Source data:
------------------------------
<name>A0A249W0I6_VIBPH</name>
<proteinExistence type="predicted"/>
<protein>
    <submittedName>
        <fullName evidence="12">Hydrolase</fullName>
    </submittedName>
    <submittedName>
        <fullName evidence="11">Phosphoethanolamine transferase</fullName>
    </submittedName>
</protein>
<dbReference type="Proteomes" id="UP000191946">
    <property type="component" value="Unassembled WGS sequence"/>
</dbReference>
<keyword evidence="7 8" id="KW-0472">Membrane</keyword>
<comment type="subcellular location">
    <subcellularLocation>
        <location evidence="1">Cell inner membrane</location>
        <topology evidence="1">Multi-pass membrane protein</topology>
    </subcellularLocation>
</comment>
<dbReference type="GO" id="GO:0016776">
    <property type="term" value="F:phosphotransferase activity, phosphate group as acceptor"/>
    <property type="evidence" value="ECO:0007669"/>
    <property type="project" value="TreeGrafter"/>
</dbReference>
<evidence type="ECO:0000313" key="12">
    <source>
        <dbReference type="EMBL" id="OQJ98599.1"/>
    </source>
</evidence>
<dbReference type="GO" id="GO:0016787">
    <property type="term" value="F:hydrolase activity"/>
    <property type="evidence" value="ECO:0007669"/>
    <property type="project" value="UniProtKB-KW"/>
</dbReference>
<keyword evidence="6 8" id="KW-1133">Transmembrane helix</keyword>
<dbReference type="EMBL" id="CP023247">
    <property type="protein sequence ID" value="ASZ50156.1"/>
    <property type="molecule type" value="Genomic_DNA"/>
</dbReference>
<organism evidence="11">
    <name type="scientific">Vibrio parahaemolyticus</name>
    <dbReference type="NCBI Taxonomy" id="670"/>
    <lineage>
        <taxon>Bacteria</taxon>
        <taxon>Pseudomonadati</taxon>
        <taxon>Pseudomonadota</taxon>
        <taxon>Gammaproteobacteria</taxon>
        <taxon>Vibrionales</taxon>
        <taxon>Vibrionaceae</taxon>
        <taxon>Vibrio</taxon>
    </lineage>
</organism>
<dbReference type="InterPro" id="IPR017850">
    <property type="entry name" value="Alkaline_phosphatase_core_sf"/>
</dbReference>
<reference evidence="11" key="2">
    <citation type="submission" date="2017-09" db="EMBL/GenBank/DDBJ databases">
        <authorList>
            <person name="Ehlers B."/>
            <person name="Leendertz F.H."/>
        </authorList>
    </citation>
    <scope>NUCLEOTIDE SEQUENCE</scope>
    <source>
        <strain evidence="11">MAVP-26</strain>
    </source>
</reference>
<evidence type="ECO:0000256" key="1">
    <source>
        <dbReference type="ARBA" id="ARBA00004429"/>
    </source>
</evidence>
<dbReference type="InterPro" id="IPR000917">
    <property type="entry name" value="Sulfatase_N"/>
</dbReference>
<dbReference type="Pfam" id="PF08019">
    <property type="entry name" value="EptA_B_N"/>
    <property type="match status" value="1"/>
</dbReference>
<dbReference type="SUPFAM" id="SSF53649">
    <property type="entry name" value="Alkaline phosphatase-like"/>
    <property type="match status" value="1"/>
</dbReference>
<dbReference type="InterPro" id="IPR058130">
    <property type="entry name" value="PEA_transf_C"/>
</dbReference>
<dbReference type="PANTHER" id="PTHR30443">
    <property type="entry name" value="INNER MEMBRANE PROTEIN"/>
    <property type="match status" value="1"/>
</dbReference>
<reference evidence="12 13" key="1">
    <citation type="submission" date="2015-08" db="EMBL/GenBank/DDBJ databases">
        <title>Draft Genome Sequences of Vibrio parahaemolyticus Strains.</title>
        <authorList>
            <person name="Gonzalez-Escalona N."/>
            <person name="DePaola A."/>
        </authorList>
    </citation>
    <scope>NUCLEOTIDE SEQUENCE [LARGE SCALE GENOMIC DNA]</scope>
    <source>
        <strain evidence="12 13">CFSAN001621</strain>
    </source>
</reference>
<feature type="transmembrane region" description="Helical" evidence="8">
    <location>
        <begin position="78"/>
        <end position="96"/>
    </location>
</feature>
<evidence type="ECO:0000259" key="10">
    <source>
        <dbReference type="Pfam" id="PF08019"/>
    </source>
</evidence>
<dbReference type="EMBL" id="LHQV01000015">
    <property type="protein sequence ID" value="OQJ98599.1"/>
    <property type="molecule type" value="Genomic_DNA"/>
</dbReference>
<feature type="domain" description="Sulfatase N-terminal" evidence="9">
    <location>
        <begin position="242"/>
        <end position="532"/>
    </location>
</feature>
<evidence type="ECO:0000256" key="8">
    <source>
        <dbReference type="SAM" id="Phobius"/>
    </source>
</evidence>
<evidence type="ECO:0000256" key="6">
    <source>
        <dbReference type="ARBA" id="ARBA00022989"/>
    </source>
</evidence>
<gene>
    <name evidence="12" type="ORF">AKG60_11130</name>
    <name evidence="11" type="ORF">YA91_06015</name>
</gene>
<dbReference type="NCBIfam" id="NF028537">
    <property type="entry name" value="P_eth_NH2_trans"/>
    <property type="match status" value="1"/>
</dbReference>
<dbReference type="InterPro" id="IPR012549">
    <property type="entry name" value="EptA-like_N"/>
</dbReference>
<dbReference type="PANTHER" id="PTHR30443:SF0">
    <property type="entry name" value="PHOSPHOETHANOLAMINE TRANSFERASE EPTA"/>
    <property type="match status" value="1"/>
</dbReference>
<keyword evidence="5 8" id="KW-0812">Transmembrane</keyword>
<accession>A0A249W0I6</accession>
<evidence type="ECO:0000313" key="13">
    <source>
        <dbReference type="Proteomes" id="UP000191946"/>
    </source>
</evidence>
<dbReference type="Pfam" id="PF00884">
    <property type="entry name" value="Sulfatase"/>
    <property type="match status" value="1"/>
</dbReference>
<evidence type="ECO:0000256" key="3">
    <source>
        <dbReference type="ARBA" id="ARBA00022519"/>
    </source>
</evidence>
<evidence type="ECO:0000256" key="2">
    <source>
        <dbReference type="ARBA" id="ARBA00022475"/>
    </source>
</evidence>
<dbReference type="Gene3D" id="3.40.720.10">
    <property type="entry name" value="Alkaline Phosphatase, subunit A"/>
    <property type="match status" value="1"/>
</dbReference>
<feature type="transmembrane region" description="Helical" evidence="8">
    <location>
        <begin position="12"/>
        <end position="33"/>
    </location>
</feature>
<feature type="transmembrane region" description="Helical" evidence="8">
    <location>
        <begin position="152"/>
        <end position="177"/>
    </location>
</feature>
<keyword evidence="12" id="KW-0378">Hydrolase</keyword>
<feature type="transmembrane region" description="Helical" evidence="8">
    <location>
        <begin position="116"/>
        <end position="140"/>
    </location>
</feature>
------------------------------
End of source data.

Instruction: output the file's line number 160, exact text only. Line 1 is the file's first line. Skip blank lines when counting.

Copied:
    <property type="match status" value="1"/>